How to Buy and Sell Properties at the Same Time

Eight Tips to Make the Simultaneous Buying and Selling Process Easier

How to Buy and Sell Properties at the Same Time | Storey Collective

The process of moving can be a lot more complicated when you need to buy and sell properties at the same time. But not to worry: we’ve got eight ways to keep your stress levels minimal while you take your place as both buyer and seller.

Here are our top eight tips for selling your house and buying another at the same time.

1) Get the Right Real Estate Agent

You’re unlikely to close a sale on your current property at the same time as closing the sale on your new dream home. However, a professional who understands local real estate trends can help you to time the process as efficiently as possible.

Choose a reputable real estate agent who is familiar with the market situation in both your location and the location(s) that you are considering moving to. The right agent will be invaluable to closing both of your sales as a buyer and as a seller.

An effective real estate agent can:

  • Identify whether locales are better for buyers’ or sellers’ markets.
  • Give you an idea of how quickly properties are selling in a particular area and at what prices .
  • Advise you on your property’s listing price.
  • Help you to decide on a buyer budget.
  • Assist you in managing timeline expectations and negotiating the length of your close.
  • Offer guidance on rent-backs, short-term rentals, and loans.
  • Provide advice on mortgage options.
  • Contact sellers and/or sellers’ representatives on your behalf.

You should aim to work with the same real estate agent for both the buying and selling processes. You need someone who has a holistic understanding of your overall situation because your buying and selling processes will cross over.

Only use different agents for your buying and selling channels if you are moving out of your agent’s area of expertise. You should also ensure that you don’t work with the same agent as the seller of your new home.

2) Set Your Listing Price and Budget for Your New Home

There are two figures that you need to give a lot of thought to when you buy and sell properties at the same time. The first is the listing price of your current property. The second is the budget for your new home. Make sure you weigh your budget against the market value and leave space for a buffer.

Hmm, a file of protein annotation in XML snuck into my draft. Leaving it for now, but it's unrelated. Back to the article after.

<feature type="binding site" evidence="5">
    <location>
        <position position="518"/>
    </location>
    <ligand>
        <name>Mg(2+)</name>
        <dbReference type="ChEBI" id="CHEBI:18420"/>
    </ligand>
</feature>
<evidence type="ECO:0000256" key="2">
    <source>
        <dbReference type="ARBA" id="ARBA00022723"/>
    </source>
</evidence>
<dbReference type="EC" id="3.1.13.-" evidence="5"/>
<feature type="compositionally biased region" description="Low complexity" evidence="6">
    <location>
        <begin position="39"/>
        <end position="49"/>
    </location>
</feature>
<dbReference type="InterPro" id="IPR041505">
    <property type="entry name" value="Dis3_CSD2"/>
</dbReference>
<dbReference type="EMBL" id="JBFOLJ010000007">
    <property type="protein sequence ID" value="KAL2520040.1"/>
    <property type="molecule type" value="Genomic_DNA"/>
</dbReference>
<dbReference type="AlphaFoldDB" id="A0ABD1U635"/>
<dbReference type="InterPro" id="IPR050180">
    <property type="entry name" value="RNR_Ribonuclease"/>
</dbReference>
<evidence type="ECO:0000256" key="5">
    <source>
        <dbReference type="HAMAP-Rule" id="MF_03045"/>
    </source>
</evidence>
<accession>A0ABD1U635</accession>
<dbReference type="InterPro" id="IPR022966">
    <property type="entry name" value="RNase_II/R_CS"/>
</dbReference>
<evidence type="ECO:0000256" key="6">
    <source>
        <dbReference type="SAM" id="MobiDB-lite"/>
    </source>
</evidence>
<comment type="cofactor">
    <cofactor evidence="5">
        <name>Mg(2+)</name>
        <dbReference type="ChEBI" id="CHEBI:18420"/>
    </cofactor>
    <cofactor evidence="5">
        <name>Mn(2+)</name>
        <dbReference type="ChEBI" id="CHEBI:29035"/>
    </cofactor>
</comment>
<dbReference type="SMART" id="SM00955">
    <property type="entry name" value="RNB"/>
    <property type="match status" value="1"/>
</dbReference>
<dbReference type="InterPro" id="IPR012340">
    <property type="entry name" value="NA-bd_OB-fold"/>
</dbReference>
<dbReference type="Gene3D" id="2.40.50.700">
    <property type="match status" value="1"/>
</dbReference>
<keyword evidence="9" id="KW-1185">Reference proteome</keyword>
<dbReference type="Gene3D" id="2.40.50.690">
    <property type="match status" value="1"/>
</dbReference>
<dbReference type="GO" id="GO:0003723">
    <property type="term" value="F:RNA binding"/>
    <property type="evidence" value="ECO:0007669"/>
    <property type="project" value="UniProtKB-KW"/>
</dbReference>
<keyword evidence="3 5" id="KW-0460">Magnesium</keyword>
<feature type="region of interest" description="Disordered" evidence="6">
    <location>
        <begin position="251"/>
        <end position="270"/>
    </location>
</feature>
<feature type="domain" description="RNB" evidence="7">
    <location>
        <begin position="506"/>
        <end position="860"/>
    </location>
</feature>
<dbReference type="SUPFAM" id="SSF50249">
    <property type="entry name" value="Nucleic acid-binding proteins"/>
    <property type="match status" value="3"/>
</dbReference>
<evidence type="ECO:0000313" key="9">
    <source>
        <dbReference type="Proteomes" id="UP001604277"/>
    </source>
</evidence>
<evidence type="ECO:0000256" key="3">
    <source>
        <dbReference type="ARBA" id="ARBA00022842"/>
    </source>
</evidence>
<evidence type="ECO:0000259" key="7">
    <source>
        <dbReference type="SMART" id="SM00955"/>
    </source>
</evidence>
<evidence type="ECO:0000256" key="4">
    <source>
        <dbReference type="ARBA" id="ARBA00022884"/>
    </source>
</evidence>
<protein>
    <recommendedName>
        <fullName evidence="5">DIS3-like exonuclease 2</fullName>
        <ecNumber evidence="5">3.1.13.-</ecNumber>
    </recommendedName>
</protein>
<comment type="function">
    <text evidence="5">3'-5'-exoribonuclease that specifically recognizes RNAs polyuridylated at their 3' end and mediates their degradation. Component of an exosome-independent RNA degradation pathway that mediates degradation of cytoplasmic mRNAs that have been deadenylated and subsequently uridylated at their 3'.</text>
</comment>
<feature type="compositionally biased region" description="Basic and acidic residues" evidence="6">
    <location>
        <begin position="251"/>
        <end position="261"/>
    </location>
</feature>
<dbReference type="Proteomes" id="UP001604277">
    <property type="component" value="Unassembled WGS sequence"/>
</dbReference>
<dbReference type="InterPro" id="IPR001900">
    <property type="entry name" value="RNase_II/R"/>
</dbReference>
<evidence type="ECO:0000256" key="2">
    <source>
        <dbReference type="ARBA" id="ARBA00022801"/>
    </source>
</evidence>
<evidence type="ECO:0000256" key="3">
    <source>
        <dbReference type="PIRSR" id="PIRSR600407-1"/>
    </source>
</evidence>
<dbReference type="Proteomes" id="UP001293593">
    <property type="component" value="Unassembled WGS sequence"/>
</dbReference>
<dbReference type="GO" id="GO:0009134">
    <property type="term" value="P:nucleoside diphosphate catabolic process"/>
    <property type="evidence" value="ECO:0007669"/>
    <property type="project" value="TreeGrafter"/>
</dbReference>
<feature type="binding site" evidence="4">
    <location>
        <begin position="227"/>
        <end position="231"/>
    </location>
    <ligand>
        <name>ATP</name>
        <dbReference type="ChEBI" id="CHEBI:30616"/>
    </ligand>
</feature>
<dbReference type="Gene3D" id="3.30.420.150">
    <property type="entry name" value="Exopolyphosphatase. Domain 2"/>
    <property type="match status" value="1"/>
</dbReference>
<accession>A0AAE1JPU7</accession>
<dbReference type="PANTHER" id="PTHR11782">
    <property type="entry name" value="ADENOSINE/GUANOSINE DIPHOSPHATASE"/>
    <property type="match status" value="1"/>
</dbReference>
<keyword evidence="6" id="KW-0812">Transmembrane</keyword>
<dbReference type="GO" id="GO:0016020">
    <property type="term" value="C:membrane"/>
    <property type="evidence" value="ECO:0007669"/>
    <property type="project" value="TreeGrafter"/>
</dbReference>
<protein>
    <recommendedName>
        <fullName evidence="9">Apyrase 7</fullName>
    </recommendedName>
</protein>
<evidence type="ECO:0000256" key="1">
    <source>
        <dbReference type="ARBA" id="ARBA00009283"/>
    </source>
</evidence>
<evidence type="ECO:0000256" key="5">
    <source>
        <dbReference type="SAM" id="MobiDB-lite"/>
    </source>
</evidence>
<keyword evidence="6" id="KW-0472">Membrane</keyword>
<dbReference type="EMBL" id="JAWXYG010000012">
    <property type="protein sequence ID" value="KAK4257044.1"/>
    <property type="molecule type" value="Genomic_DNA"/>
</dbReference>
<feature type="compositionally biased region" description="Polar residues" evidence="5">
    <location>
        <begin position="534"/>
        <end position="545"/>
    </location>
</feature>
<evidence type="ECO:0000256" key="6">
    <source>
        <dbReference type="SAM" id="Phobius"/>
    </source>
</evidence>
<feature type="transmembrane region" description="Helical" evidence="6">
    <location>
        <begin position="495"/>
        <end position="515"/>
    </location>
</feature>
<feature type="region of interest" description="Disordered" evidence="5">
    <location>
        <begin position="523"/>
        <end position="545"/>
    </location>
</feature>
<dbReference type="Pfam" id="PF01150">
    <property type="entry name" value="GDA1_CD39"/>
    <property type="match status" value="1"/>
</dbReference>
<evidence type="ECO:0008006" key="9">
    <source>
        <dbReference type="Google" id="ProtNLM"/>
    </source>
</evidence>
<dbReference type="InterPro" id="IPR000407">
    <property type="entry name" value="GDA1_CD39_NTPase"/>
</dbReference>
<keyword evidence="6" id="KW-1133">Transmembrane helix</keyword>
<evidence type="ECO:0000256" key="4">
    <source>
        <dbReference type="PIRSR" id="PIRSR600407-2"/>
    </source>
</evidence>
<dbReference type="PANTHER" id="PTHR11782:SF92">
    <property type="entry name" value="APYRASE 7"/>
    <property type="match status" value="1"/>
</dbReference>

A real estate agent will be able to help you to align these figures. They will also advise you on how to cover the costs of your new home through your property sale.

3) Determine How You’ll Pay the Deposit on Your New Property

If you want to buy and sell properties at the same time, you’ll need to determine whether you have enough funds for a deposit on a new property. Deposits are typically three to five percent of the purchase price of a property. If you don’t have enough cash on hand, you can speak to your lender about securing a deposit to purchase a new property using the equity from your current property.

4) Calculate Whether You Can Cover the Down Payment on Your New Property

If you can’t afford the down payment for your new home until you have sold your property, you can take out a bridge loan. These loans cover you if you haven’t sold your property when you move into your new home and must pay for two mortgages. A real estate agent will be able to advise you on securing a bridge loan best suited to your situation.

5) Opt for a Conditional Sale or Contract Contingency

This route makes the purchase of your new property reliant on the sale of your home. Though this can be a solution, you should seek advice from a real estate agent before taking this approach. Conditional sales can hinder a seller’s chance of selling their property if the sale of your property falls through. Therefore, conditional sales aren’t always the best option, especially not in competitive marketplaces. If a seller is to agree to a conditional sale, you’ll need to convince them that you will be able to sell your home quickly because of its price and market desirability.